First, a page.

As she speaks Malay fluently, Jean takes a leading role in the group of prisoners. The Japanese refuse all responsibility for the group and march them from one village to another. Many of them, not used to physical labour, die. Jean meets a young Australian soldier, Sergeant Joe Harman, also a prisoner, who is driving a truck for the Japanese and they strike up a friendship. He steals food and medicines to help them. Jean is carrying a toddler, whose mother has died, and this leads Harman to believe that she is married; to avoid complications, Jean does not correct this assumption.
On one occasion, Harman steals six chickens from the local Japanese commander. The thefts are investigated and Harman takes the blame to save Jean and the rest of the group. He is beaten, crucified, and left to die by the Japanese soldiers. The women are marched away, believing that he is dead.
When their sole Japanese guard dies, the women become part of a Malayan village community. They live and work there for three years, until the war ends and they are repatriated.
Now a wealthy woman (at least on paper), Jean decides she wants to build a well for the village so that the women will not have to walk so far to collect water: "A gift by women, for women".
Strachan arranges for her to travel to Malaya, where she goes back to the village and persuades the headman to allow her to build the well. While it is being built, she discovers that, by a strange chance, Joe Harman survived his punishment and returned to Australia. She decides to travel on to Australia to find him. On her travels, she visits the town of Alice Springs, where Joe lived before the war, and is much impressed with the quality of life there. She then travels to the (fictional) primitive town of Willstown in the Queensland outback, where Joe has become manager of a cattle station. She soon discovers that the quality of life in 'Alice' is an anomaly, and life for a woman in the outback is elsewhere very rugged. Willstown is described as 'a fair cow'.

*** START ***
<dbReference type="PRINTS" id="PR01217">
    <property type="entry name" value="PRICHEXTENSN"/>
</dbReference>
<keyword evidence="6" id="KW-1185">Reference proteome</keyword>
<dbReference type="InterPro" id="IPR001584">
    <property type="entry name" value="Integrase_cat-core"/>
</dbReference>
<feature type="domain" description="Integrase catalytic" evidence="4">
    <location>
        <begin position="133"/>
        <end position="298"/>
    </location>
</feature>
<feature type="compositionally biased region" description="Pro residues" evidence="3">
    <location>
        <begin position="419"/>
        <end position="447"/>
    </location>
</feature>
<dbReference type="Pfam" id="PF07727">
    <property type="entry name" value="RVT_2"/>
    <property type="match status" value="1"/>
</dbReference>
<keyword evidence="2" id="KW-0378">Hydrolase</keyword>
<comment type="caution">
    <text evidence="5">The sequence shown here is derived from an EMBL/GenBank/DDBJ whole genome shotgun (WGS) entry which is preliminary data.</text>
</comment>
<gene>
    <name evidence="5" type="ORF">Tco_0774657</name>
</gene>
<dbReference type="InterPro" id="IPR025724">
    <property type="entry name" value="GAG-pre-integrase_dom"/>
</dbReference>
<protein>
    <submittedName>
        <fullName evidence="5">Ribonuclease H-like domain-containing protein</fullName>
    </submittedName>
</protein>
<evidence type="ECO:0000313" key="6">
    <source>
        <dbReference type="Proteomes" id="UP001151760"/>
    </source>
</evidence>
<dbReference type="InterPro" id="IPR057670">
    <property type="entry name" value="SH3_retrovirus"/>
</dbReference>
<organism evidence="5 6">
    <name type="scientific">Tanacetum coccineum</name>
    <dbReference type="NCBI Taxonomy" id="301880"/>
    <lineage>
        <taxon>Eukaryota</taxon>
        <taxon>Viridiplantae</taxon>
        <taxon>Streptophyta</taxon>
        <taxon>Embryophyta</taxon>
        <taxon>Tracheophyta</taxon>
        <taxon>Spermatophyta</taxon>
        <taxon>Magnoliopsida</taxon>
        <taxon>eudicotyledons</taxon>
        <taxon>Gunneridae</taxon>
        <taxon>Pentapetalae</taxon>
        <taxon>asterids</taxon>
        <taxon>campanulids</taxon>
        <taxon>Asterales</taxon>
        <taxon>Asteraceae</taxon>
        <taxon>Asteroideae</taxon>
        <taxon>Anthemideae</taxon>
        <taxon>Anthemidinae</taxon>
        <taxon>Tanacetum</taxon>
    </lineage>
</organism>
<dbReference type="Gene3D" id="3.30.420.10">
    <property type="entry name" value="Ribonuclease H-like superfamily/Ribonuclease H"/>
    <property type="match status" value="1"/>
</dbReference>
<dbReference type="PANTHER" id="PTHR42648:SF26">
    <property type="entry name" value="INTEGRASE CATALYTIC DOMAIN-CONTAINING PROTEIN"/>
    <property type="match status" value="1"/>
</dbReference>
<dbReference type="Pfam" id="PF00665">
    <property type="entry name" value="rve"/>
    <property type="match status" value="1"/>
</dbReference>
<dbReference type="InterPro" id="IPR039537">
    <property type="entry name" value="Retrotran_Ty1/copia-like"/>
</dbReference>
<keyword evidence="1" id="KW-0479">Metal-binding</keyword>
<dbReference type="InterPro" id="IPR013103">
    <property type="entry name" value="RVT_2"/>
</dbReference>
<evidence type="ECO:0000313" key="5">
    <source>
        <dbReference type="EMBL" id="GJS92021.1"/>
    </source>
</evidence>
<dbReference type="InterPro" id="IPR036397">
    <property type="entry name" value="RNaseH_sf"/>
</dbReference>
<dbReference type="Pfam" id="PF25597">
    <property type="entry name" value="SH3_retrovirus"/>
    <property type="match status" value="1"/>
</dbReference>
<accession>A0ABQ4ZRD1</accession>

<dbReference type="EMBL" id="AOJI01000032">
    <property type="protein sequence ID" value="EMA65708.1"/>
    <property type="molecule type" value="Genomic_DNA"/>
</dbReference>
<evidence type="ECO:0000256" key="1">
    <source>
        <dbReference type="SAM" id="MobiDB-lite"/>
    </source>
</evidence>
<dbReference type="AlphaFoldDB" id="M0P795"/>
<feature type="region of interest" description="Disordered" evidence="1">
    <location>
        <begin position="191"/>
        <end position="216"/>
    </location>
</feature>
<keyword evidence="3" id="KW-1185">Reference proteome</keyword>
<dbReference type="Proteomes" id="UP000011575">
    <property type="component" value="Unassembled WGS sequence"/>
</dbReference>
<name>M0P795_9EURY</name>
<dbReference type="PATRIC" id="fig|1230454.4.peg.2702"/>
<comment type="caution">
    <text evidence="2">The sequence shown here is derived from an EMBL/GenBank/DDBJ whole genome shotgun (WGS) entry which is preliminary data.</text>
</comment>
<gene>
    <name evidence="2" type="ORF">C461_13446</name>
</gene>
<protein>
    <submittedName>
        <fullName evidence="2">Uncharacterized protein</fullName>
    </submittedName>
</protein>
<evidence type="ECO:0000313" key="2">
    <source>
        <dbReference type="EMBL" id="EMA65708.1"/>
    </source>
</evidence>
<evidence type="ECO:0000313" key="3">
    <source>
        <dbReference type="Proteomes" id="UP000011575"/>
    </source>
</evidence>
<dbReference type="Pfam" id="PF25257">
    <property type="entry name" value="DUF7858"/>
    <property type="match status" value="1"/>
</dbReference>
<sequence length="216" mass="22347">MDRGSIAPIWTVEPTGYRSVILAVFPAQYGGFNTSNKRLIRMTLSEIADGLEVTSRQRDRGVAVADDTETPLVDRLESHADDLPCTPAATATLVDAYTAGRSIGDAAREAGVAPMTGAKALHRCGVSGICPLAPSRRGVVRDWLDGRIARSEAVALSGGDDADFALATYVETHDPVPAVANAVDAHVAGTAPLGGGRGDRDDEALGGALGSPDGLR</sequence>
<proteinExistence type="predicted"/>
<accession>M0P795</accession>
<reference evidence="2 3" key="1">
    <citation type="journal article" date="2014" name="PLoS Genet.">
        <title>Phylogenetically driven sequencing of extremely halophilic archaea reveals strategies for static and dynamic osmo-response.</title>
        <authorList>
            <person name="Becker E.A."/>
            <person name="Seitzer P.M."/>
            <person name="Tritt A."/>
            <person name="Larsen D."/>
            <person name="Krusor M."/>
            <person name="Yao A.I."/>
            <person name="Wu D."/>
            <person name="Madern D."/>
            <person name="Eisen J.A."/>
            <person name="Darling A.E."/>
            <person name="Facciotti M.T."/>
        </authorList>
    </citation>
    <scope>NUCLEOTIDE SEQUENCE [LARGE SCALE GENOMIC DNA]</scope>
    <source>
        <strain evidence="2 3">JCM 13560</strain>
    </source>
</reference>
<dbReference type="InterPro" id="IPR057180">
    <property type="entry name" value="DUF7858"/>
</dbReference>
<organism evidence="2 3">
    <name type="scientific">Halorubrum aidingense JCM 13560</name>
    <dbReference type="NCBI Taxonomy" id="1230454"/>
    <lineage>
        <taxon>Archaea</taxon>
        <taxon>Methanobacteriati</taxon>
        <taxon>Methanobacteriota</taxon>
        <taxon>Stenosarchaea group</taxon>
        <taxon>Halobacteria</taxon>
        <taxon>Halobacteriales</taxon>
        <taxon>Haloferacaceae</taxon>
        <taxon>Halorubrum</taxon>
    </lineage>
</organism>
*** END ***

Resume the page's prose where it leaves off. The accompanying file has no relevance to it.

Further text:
Meanwhile, Joe has met a pilot who helped repatriate the women, from whom he learns that Jean survived the war and that she was never married. He travels to London to find her, using money won in lottery. He finds his way to Strachan's office, but is told that she has gone traveling in the Far East. Disappointed, he gets drunk and is arrested, but is bailed out by Strachan. Without revealing Jean's actual whereabouts, Strachan persuades Joe to return home by ship and intimates that he may well receive a great surprise there.